And lastly, lots of squinting modifiers. { I didn't even know what that was}

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  4. To pet peeves of mine are "begin to" and "found himself or herself." As Paty said, learning is an ongoing process, and as you said, we have to edit ourselves.

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  5. Paty--learning and unlearning is exactly right. We think we know the right way...but then must relearn. Like playing golf.. I learned to swing one way, but later, I had to break that habit and re-learn so I could win! Thank you for the comment.

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  6. Maddy--a squinting modifier?Oh,dear,what is that? Do I write squinting modifiers? I need to look this up. Thanks!

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  7. Caroline--I understand pet peeves. I cringe when I see them. The main one is an object to a preposition--this is way too common.
    "He said to him and I." (ugh)
    "Come visit Jane and I tomorrow." (double ugh.)

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  8. Great blog Celia,
    I am guilty of the passive voice, I really have to watch that when I revise.
    My pet peeve is modern slang in historical novels, and it happens quite often, unfortunately.

    Cheers

    Margaret

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  9. I'm a passive voice addict. LOL I also get attached to a word like "that" and just put the dang thing everywhere.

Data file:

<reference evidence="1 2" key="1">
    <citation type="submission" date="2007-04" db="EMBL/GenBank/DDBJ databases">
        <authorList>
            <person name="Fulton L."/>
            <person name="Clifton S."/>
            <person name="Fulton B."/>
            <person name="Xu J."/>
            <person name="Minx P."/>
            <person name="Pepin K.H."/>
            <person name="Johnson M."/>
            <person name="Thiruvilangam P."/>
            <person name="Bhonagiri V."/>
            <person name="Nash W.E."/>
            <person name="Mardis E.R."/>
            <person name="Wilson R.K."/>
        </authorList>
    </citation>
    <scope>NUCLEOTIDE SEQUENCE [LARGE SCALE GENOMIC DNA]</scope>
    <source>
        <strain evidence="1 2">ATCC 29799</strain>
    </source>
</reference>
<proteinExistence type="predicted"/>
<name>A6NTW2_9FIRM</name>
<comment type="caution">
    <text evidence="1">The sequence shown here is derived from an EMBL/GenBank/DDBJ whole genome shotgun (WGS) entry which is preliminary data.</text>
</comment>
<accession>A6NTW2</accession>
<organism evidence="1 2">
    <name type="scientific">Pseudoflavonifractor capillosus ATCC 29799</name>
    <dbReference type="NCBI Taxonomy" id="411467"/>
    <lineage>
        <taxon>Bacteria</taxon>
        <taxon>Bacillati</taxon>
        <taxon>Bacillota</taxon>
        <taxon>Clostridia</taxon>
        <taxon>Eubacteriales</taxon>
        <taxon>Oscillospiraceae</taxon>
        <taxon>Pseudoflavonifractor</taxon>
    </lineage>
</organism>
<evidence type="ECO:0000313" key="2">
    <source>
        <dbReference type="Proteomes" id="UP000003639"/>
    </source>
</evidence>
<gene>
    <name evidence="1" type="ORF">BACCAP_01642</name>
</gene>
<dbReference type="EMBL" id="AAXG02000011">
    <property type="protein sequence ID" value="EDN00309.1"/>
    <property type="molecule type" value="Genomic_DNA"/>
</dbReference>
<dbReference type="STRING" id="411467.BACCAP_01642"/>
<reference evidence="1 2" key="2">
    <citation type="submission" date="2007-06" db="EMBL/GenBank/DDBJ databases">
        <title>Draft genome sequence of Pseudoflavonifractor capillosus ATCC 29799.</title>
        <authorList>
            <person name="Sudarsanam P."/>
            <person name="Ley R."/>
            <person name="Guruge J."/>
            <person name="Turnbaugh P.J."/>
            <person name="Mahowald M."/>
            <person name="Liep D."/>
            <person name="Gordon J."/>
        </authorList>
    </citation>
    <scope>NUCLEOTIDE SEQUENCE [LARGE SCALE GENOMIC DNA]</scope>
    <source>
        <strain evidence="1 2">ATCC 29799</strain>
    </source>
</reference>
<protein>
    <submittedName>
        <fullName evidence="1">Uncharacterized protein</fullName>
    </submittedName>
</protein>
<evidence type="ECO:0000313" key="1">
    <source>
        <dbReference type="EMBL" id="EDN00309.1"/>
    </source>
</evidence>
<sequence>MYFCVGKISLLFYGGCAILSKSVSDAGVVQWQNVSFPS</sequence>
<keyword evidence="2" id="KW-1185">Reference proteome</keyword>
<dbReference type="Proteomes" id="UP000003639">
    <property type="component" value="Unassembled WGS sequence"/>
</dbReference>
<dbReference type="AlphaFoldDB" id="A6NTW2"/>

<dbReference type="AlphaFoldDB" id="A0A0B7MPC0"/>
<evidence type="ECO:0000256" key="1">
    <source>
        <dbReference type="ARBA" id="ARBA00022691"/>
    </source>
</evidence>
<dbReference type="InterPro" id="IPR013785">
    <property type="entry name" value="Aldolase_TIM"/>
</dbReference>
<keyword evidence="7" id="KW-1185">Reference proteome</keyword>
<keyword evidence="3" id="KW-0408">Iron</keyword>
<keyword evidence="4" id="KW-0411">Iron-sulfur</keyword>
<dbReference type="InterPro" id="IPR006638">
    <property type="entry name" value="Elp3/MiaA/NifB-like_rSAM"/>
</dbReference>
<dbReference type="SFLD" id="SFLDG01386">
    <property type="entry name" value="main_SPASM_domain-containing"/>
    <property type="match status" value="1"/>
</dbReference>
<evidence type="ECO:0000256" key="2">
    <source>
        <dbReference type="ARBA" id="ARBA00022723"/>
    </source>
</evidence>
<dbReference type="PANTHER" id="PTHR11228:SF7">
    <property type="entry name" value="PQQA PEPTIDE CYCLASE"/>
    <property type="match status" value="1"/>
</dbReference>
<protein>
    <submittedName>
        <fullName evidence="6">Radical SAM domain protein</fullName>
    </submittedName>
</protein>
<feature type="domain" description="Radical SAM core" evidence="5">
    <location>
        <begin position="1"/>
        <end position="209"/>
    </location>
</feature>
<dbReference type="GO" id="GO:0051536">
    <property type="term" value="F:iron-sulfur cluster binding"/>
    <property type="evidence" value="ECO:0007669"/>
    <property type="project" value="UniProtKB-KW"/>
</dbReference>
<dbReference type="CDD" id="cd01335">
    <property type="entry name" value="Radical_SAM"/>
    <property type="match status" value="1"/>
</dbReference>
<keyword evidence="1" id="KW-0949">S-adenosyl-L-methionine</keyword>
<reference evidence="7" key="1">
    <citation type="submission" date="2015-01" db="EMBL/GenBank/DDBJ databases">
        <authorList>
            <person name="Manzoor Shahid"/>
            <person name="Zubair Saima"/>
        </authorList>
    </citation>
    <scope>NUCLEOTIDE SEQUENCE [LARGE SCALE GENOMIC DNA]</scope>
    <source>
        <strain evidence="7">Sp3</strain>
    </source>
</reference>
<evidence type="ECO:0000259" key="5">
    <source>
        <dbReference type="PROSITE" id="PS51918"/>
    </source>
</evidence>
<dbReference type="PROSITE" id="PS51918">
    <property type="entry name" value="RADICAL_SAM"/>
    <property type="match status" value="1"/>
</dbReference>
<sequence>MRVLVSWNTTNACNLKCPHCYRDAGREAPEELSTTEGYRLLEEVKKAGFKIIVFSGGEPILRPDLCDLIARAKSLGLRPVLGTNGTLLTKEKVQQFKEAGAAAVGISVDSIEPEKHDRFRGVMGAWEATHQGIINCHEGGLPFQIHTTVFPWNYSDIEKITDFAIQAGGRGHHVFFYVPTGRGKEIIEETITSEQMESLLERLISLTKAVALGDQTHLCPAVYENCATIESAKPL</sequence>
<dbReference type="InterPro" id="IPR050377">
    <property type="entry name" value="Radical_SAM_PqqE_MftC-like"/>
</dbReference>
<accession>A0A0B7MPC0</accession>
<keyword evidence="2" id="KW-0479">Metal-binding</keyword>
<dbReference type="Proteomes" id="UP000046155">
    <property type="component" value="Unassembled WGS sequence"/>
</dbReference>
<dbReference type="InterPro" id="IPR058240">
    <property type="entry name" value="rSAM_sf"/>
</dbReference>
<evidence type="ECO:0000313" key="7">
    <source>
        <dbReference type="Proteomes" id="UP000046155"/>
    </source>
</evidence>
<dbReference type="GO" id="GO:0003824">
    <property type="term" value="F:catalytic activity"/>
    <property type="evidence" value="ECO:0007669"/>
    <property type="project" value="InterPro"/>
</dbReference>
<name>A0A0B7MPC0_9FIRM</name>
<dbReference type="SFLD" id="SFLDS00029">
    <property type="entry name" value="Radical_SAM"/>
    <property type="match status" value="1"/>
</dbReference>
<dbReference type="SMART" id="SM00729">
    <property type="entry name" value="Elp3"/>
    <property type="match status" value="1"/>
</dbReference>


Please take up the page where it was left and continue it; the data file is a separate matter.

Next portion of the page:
Thanks for the reminder.

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  10. Hi Celia,

    Great post! When I wrote my very first romance, NO GREATER LOSS, my daughter Christina read the rough draft and asked me why my characters used anyhow so often in their dialogue. I was glad she caught this and realized I used anyhow frequently in my conversations with people. LOL

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  11. A great list of avoids! I usually discover my avoids during editing, and wonder how I got so many of them in. One thing I know that happens is I figure it will be okay just once. Before I know it, the once turns into many!

    Morgan Mandel
    http://www.morganmandel.com

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  12. Great information. Thanks for the reminder.
    Between The Pages

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  13. Thanks for the gentle reminders, Celia. Your comment about "just the facts, ma'am" reminded me that we are told there is one instance when this is acceptable. When writing a symopsis, the most concise, factual, sequential presentation of the story is best. A busy editor appreciates it!

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  14. Margaret--everyone uses the Passive voice! It's too easy--to write in active voice takes a little more time.
    Oh, so, you've seen those modern slang words in Historicals, too. I fear someone is not doing her/his editing job.
    Thanks--I love for you to visits.

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  15. Sarah--my first editor broke me from the habit of using "that" nilly-willy. And another editor broke me from begging dialogues sentences with "Well,...." She marked them all and told me to count the times I did that. 167 times. I was so embarrased.
    Thanks...I think we have a company of passive writers here--or maybe everyone is because it's natural.

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  16. Diane--that's funny. I guess finding those overused words in our mss also makes us realize we overuse them in speech, too. I do.
    I begin too many sentences with, "Well...."
    Email and tell me how things are going!

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  17. Morgan--we're all a little surprised to learn we overuse some words. I have a list from a self-editing guide of words to highlight. Then I go through the ms and see how many I can delete.